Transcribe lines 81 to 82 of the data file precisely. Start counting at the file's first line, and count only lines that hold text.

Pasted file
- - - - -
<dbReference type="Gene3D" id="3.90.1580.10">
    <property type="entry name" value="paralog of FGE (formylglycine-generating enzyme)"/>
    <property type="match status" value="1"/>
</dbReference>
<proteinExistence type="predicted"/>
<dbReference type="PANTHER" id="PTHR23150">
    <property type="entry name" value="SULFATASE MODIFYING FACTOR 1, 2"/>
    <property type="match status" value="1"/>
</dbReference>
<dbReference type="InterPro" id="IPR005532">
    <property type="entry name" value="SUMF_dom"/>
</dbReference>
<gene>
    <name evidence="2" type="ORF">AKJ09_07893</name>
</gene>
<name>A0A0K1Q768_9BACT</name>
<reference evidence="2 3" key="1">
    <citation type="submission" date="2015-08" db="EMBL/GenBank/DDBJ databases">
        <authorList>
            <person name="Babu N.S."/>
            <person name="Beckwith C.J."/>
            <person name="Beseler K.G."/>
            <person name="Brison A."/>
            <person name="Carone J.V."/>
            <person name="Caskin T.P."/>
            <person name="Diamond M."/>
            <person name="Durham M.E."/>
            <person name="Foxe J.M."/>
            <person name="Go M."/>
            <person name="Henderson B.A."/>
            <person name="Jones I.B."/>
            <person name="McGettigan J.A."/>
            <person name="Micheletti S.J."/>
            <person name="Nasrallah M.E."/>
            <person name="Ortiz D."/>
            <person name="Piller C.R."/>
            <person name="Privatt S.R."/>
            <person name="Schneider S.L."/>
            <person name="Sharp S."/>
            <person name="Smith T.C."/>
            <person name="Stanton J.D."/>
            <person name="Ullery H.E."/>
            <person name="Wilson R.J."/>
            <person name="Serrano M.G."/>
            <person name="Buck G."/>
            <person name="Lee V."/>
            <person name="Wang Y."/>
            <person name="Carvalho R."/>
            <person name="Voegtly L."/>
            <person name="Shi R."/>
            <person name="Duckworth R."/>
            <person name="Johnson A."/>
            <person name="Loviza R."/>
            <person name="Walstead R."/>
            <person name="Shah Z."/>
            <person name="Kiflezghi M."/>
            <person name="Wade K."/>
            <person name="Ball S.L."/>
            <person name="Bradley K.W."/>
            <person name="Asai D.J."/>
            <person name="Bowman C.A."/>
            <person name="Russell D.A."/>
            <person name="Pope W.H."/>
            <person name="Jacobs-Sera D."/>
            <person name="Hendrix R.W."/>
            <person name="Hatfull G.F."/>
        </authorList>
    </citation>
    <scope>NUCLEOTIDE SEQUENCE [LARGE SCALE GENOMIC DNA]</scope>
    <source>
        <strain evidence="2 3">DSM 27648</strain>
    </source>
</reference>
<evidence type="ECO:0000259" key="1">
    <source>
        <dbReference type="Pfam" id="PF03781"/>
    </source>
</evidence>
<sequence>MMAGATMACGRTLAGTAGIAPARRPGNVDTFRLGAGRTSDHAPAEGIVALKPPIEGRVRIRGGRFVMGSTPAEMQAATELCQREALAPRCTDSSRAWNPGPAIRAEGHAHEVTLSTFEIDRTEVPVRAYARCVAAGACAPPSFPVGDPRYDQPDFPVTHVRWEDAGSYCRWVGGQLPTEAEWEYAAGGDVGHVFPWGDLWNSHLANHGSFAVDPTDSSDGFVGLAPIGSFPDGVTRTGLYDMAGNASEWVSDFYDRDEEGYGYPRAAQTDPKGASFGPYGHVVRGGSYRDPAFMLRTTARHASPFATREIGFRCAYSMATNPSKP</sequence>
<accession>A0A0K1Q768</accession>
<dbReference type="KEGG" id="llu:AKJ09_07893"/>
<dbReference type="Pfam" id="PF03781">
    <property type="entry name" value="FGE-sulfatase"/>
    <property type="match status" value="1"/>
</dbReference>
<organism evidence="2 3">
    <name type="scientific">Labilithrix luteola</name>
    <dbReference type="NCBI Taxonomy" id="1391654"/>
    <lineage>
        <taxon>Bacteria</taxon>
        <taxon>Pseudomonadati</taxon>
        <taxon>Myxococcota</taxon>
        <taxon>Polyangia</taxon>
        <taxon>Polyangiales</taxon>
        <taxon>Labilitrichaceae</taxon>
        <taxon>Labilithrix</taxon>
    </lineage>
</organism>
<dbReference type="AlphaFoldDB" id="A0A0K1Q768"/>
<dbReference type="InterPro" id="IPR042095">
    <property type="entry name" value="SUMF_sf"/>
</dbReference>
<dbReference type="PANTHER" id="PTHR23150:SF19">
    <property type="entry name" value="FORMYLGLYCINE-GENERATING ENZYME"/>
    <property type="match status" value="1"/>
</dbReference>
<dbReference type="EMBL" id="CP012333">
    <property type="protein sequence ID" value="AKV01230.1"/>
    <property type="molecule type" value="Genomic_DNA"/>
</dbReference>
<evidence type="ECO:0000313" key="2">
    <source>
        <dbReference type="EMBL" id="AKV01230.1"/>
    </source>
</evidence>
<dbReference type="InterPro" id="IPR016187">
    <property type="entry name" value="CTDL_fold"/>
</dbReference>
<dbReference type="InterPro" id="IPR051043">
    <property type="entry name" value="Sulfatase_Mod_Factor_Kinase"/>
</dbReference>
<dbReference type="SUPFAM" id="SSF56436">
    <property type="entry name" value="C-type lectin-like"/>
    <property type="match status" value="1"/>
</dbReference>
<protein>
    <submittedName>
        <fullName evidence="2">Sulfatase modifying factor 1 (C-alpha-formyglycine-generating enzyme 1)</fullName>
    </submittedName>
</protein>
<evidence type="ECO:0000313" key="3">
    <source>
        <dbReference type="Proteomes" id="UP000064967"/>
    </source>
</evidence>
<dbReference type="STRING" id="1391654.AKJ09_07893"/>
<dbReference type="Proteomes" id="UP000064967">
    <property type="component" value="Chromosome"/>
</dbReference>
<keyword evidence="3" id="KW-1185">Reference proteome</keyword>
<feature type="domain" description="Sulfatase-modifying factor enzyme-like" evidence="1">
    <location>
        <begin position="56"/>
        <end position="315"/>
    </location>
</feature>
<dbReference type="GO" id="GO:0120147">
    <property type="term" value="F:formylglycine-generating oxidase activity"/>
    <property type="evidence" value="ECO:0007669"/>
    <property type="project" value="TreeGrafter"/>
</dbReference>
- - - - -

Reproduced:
<dbReference type="KEGG" id="llu:AKJ09_07893"/>
<dbReference type="Pfam" id="PF03781">